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Friday, 04 June 2021

International Tax update: Tiberghien World Tour PART I - AMERICAS

Last week, on 27 May 2021, we organized the first of four free interactive web events of our Tiberghien World Tour 2021. In these events, local experts of our WTS Global network give first-hand insights in the latest tax developments that are relevant for Belgium-based companies that are active or consider starting up activities in the jurisdiction(s) involved. Tiberghien moderates the discussions and workshops to ensure all questions of participants get answered. The first event covered the Americas and our WTS network firms of the US (GTM and Valentiam) and Latin America (LATAXNET) presented the latest developments and were available for one-to-one meetings to address specific questions.

Many Belgium-based companies participated and highly appreciated the approach taken for this event. By organizing multiple workshops simultaneously, participants could select the ones they were most interested in. Recordings of all technical presentations are however available for participants or any interested party, so they can be (re)viewed at a later moment. Recordings are available at the following link:  

For those that may have missed the first event, we have listed below our key takeaways.

We hope to welcome you at one of the remaining three events, Middle East & Africa (10 June 2021), Asia-Pacific (17 June 2021) or Europe (September 2021). For more details and registration, please visit

Key takeaways PART I - AMERICAS:

  • In many jurisdictions, it is expected that the Covid-19 pandemic will be funded for a major part through (additional) taxation. In Latin America, significant differences could be observed with respect to measures that were implemented in various countries, also resulting in different (financial) outcomes. The political climate will of course have an impact on how additional taxes may be implemented. Furthermore, no significant stimulus packages are expected. It is likely that private companies will carry the biggest burden of the financial effects resulting from the pandemic through taxation. On the other hand, for example in Brazil, Covid-19 has revived the debate on tax reforms. Another specific case is Colombia, where protests have resulted in a downward adjustment by the government of its initial proposed tax bill to recover the Covid-19 budgetary impacts. In the US, Covid-19 has led to additional competition between states as many states’ budgets were impacted by the pandemic (see also further). Businesses were not as negatively impacted as initially anticipated, also because of tax reliefs that were granted.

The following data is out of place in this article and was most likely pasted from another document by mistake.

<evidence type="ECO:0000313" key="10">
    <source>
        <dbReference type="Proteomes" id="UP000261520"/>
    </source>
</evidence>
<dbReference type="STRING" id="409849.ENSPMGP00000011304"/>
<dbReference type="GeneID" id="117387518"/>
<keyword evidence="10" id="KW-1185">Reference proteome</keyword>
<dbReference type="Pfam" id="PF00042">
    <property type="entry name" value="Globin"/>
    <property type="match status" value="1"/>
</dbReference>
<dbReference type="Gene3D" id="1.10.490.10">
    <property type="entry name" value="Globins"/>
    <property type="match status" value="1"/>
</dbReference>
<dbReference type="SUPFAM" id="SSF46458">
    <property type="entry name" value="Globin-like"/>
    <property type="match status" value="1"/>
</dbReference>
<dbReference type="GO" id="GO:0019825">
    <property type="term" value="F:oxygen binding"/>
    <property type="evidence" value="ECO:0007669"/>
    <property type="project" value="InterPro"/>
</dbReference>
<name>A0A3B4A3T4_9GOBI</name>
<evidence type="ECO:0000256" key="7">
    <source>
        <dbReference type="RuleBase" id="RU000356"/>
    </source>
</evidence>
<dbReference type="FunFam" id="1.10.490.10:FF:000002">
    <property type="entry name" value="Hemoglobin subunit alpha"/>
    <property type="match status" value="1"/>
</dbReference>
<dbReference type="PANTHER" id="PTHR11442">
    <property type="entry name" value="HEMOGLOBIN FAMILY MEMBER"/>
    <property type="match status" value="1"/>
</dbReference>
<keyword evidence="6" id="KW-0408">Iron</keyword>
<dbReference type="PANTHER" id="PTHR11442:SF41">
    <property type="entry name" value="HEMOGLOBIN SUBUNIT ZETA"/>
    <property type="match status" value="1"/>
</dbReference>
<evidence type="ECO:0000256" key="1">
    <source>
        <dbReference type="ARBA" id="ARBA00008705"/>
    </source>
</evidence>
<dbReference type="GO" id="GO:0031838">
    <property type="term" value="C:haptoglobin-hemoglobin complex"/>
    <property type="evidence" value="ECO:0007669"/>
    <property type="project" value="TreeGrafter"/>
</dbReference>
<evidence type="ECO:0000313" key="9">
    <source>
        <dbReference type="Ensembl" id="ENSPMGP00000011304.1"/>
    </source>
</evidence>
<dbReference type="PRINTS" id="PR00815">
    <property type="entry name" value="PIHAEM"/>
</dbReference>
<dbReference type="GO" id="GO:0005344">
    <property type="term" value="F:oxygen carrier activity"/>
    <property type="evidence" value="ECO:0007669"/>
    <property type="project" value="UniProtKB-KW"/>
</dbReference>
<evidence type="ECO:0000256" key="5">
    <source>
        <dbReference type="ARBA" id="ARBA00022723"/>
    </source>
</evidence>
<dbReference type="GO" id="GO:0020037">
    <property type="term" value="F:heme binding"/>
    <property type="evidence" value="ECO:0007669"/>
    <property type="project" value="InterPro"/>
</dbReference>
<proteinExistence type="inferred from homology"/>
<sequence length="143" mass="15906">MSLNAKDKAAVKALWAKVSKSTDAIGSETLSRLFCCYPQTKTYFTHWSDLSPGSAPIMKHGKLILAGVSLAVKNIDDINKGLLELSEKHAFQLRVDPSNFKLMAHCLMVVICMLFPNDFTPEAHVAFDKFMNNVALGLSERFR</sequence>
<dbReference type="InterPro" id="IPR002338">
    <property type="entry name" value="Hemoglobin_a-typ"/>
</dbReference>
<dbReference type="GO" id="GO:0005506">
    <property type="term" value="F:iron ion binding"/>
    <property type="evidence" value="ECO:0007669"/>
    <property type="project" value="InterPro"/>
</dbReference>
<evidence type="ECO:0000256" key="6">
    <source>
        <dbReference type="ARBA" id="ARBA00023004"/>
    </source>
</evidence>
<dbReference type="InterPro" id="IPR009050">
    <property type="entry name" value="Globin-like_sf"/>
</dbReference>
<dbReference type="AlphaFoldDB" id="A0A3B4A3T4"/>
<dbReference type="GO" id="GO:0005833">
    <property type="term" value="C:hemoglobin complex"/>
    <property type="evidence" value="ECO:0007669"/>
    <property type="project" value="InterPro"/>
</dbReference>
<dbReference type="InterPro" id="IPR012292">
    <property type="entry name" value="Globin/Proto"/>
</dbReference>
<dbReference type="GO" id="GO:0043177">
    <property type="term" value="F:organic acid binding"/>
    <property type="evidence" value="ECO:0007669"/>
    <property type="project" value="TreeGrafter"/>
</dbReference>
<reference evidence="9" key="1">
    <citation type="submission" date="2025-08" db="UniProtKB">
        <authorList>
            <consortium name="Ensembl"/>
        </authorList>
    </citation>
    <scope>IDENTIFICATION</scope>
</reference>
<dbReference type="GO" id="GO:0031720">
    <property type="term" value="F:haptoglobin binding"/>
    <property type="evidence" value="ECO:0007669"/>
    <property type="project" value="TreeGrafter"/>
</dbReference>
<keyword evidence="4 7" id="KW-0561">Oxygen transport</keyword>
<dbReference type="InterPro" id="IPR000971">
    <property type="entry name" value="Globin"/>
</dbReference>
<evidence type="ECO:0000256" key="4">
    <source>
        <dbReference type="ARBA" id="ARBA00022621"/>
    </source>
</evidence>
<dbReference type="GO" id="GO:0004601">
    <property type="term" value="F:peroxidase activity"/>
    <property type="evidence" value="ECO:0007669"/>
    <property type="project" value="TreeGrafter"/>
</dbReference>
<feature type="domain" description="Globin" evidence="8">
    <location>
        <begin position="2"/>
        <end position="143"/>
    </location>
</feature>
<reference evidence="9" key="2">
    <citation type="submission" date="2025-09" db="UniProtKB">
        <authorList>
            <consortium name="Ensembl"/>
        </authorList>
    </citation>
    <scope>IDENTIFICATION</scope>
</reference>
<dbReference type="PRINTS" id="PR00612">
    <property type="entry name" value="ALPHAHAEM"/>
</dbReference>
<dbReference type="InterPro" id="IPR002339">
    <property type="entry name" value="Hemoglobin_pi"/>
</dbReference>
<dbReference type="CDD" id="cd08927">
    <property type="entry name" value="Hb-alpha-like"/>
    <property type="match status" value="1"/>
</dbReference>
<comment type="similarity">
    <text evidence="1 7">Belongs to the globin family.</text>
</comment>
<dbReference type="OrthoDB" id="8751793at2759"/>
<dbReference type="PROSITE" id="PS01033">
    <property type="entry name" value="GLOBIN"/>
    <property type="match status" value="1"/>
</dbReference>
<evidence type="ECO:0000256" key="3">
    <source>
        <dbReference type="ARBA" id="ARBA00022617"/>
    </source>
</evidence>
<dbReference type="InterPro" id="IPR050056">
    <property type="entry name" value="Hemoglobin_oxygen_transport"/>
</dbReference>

• The political landscape in Latin America is crucial in view of developments in taxation. In 2021, elections will be held in 9 countries. There is some concern about the potential impact of the outcome of these elections. A main concern for foreign companies that are active in Latin America in this respect is asset protection. This will be closely monitored by our partners. Belgium and Luxemburg have concluded some bilateral investment treaties and Double Tax Treaties with certain Latin American countries, which are also crucial in view of asset protection. Local tax reforms impact Belgian and Luxembourg entities having a PE abroad, for example in Argentina where a recent draft bill proposes to replace the 25% fixed tax rate with a progressive tax scale from 25% to 35% (for income higher than EUR 500.000), or having subsidiaries or activities in those countries. Local tax reforms may also impact Belgian and Luxembourg entities when it relates to withholding tax aspects, especially in cases where there is no Double Tax Treaty (such as with Colombia and Peru). It is important for Belgian taxpayers to anticipate these aspects when starting to deal with Latin American entities, and to always carefully draft the agreements, especially those related to technical or know-how services. An example is Colombia, which levies a WHT of 20% on technical assistance services payments, for which many European residents are experiencing administrative and tax difficulties in their state of residence when claiming a foreign tax credit.